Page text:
Ever since it began its work, more than two years ago, the Virginia Bureau of Vocations has found itself continuously hampered by the lack of opportunity for training in social work in Virginia. Desirable positions requiring such training in social work came continually to its notice, but there were practically no trained applicants and no opportunity for untrained applicants to secure training in Virginia. The result was that positions in Virginia had to be filled by applicants from the North and West, while Virginia girls were left without positions and without opportunity for training.
This need for training within the State for its own home material had also been keenly felt by the various organizations in Richmond and other parts of Virginia engaged in activities more or less closely related to social work. To crystalize thought upon the subject, the Bureau of Vocations called a conference of representatives of the above- mentioned organizations to consider the advisability of making plans to provide training in social work in Richmond. The conference was held October 20, and was very largely attended. The opinion was unanimous that there was a crying need for such training and the meeting was enthusiastic in authorizing the chair to appoint the committee.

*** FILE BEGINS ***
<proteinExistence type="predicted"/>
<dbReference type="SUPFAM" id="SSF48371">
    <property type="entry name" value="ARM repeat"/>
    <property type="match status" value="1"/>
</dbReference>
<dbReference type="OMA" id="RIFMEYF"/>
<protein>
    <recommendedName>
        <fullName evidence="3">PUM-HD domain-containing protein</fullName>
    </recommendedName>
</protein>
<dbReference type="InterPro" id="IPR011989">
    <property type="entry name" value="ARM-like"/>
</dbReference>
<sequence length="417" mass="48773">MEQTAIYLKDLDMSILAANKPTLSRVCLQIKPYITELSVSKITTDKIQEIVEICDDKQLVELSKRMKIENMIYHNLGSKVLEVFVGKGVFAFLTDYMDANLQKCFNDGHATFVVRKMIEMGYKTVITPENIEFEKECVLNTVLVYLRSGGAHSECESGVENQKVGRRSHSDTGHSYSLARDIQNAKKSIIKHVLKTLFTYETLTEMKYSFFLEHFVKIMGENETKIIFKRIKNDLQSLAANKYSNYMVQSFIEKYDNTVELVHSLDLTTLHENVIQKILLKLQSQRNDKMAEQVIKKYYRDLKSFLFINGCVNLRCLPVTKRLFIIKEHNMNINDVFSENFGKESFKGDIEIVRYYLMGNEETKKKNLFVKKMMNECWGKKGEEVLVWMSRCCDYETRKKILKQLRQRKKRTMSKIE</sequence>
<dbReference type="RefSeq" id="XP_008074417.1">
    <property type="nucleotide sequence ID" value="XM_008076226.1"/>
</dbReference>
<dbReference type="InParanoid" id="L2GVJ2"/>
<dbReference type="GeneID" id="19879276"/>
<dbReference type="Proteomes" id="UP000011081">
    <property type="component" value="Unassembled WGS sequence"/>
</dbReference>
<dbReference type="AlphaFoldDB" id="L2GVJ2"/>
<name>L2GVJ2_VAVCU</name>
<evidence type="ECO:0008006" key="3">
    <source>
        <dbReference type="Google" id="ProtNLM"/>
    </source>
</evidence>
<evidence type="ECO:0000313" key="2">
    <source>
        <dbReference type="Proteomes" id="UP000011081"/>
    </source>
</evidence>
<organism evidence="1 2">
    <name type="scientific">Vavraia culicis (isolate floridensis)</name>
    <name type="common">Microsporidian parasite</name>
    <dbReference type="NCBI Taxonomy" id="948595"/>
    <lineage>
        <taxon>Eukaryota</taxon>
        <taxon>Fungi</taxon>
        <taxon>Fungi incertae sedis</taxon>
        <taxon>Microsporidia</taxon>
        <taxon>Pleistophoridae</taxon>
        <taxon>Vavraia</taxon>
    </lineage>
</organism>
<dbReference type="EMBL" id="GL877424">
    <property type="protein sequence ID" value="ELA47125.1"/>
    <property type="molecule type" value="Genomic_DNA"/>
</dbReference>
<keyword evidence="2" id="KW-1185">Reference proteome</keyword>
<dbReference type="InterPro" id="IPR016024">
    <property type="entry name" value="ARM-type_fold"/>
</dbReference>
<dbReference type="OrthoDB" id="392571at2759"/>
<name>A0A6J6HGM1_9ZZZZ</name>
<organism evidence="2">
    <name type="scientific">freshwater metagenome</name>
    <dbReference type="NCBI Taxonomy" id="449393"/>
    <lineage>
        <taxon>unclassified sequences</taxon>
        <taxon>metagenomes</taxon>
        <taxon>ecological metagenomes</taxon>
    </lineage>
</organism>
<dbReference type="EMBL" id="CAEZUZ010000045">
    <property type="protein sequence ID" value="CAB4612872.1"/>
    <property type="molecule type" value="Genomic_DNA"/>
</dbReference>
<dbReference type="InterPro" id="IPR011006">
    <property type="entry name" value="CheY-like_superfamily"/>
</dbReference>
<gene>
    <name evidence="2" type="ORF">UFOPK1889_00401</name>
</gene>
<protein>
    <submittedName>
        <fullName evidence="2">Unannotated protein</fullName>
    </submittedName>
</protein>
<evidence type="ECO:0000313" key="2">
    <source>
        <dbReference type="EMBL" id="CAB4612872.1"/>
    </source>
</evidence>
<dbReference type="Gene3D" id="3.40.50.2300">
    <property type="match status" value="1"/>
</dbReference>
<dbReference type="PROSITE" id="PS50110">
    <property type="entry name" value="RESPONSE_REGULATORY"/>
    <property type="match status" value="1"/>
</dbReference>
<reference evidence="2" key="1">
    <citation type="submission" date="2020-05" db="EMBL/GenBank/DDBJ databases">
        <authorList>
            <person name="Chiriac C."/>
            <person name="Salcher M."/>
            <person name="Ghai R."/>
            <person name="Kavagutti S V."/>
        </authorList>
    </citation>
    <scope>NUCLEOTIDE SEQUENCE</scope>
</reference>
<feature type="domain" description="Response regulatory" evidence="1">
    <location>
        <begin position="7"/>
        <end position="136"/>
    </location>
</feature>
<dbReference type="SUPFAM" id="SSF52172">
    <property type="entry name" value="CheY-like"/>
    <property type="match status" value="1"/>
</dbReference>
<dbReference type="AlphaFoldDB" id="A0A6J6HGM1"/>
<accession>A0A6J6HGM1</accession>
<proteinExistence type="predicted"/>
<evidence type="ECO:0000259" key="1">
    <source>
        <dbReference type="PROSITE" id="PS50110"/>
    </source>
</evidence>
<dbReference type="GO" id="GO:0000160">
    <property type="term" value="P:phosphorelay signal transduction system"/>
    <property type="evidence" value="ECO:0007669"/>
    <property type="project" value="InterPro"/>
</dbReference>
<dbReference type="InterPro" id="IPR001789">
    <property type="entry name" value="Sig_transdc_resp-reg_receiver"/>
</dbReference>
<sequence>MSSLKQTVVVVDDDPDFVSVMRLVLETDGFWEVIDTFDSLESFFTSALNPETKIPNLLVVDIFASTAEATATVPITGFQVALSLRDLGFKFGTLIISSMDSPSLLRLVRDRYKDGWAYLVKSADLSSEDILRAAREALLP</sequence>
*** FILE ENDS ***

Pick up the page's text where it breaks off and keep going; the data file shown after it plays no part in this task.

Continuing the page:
It was agreed by all present that the training should be along two lines- theoretical and practical. Richmond College conveyed through Dean Keller, of Westhampton College, its desire to be of service, and expressed its willingness to aid in furnishing theoretical training. Each and all of the organizations represented gave ample assurance that they could provide practical work through a system of supervised volunteer work in their organizations.